If Leicester are to pull off a great escape, it has to start this weekend at home to Hull.
Despite his ‘lame duck’ status, Nigel Pearson must somehow find a way for the Foxes to at least double their current points haul in the remaining 11 games. Seven of those are at home, where there is much room for improvement – Leicester have the worst record on their own patch in the division.
The visit of 15th-placed Hull represents a good opportunity to make up some of the ground between themselves and their fellow bottom-three dwellers, Burnley and QPR. The Foxes’ run-in is far from the most difficult. Almost two-thirds of their games are at the King Power Stadium and only three of their remaining opponents are realistic contenders for Europe.
Sitting seven points from safety, a revival, if it is to come, cannot wait any longer. Leicester have to make home advantage count and a first Premier League win in over two months is a must.
England hopefulsHarry Kane seems almost certain to be included in the England squad when Roy Hodgson names his party on Thursday to face Lithuania and Italy at the end of the month. Given Manchester United’s slapstick brand of defending this season, the young Tottenham striker might find himself strutting into St George’s Park next week having added to his 16 Premier League goals this season.
Charlie Austin and Danny Ings have one last chance to state their cases for inclusion in the upcoming squad. Hodgson watched Kane outshine Austin in QPR’s 2-1 defeat to Spurs last week, while the manager has spoken recently of Ings being worthy of an opportunity. Kane may take Rickie Lambert’s place in the England ranks, but Ings and Austin will have to do something special against Manchester City and Crystal Palace respectively if they are to tackle Lithuania and Italy.
Behind the forward line, the left-back slots seem most hotly contested. Luke Shaw’s form and, most worryingly, fitness may see Hodgson look elsewhere. Danny Rose has done his chances no harm of late, while Ryan Bertrand is making himself very difficult to overlook. A strong showing at former club Chelsea on Sunday could see his name scrawled on Hodgson’s squad sheet come next Thursday.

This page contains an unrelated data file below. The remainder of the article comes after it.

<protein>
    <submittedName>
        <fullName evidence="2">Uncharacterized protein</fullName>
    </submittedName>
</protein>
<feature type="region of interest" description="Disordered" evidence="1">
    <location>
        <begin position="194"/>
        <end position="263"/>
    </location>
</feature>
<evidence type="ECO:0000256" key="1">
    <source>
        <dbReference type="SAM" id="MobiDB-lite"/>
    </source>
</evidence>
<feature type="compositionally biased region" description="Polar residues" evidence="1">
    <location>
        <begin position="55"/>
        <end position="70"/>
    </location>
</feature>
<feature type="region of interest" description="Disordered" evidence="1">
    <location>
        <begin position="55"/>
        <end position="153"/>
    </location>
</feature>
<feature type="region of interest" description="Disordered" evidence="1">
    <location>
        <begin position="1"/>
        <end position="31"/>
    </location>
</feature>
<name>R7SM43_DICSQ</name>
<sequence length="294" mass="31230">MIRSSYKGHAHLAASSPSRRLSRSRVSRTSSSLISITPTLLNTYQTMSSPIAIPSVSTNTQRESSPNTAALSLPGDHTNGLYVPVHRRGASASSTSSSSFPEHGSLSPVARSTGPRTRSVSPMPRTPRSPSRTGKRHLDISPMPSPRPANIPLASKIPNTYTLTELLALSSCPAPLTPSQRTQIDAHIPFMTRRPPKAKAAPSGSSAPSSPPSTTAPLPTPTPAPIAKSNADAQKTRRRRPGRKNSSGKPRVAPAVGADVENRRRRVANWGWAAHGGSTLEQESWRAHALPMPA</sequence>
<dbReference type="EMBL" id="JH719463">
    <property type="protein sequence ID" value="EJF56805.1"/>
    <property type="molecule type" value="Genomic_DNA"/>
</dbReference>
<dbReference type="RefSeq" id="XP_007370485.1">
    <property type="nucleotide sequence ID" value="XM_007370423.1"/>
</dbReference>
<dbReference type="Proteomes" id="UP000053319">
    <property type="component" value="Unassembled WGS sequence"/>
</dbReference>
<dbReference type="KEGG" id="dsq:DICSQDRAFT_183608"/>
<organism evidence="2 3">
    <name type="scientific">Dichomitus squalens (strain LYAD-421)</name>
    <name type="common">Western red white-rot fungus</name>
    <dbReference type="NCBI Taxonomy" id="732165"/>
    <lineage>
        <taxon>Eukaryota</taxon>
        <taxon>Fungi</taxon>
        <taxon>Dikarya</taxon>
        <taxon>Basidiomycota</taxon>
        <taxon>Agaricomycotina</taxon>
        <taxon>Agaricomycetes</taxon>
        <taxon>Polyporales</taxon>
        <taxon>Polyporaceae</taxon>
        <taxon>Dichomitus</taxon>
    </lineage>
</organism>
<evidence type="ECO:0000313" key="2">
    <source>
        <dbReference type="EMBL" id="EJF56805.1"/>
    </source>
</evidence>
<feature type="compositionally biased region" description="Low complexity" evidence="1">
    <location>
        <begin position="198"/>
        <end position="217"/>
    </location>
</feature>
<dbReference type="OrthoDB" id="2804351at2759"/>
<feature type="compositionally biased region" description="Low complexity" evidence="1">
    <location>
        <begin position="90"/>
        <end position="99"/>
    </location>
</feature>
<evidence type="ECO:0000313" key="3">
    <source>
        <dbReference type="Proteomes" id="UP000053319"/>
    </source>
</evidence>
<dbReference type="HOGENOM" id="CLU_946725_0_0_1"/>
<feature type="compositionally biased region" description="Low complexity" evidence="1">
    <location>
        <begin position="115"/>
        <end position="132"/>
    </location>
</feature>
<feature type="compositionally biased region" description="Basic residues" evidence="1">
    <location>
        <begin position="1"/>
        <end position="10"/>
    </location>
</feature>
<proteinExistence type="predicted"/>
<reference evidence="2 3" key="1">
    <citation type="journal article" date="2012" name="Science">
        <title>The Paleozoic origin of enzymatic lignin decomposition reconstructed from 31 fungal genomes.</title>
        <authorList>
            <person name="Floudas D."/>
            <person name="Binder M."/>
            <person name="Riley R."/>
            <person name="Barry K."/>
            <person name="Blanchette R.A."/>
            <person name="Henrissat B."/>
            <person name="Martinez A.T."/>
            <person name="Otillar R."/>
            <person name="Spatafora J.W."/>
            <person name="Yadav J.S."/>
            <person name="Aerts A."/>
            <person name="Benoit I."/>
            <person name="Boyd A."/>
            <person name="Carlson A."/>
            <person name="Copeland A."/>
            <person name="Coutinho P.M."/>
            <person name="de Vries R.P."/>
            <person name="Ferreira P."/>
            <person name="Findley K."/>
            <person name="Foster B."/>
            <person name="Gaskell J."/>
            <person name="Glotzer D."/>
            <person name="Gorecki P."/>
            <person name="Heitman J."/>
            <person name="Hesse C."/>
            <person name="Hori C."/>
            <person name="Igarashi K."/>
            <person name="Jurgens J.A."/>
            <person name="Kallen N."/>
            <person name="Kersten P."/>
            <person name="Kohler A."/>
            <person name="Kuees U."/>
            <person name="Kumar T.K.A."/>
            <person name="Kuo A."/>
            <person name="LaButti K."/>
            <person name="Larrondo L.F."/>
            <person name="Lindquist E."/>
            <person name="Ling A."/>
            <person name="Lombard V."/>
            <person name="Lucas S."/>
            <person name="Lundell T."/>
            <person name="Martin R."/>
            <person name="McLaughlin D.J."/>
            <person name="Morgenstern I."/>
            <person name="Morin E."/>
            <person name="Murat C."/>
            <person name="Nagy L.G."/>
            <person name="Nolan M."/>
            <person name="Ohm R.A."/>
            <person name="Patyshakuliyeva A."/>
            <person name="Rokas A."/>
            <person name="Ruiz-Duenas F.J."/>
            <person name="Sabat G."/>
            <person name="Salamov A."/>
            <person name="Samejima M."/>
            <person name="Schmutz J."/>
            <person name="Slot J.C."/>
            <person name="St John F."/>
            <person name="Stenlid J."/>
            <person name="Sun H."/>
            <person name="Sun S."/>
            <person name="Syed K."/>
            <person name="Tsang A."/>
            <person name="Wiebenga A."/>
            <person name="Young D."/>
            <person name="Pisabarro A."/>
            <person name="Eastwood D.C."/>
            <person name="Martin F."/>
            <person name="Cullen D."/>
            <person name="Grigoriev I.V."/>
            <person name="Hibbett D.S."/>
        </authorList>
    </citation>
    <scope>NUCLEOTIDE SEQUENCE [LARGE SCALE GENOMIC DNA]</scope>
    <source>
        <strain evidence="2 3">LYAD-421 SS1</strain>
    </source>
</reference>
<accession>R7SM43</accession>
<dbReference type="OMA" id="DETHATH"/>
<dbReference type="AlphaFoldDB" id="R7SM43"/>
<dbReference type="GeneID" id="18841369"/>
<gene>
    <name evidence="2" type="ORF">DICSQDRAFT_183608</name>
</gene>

Martinez is all about positivity and optimism but Everton’s season has reached the point where even he has labelled it “unacceptable”.
After a fifth-placed finish last season, the Toffees find themselves languishing in 14th, considerably closer to the relegation zone than the top half. A second relegation in three years in unlikely for Martinez, but he needs far more than simply survival if he is to quieten some of the dissenting voices in the blue half of Merseyside.
Everton have won only once in the league this year and have been shut out in four of their last five matches. Unlike for so many other Premier League sides, Europe has been a pleasant distraction and, to his credit, Martinez has not used their continental exploits as an excuse, but they have to recover from Thursday’s clash with Dynamo Kiev in time to face a Newcastle side which would have spent the previous 11 days (some might say most of the season) taking it easy.
Newcastle are an ideal opponent for Martinez. The Magpies are 11th and meandering towards the end of the season under John Carver. They have no realistic chance of pushing for Europe and no real prospect of getting dragged into trouble. They are simply existing until the summer, when a new manager will surely come in.
The same may happen at Everton unless Martinez can inspire an improvement, starting on Sunday.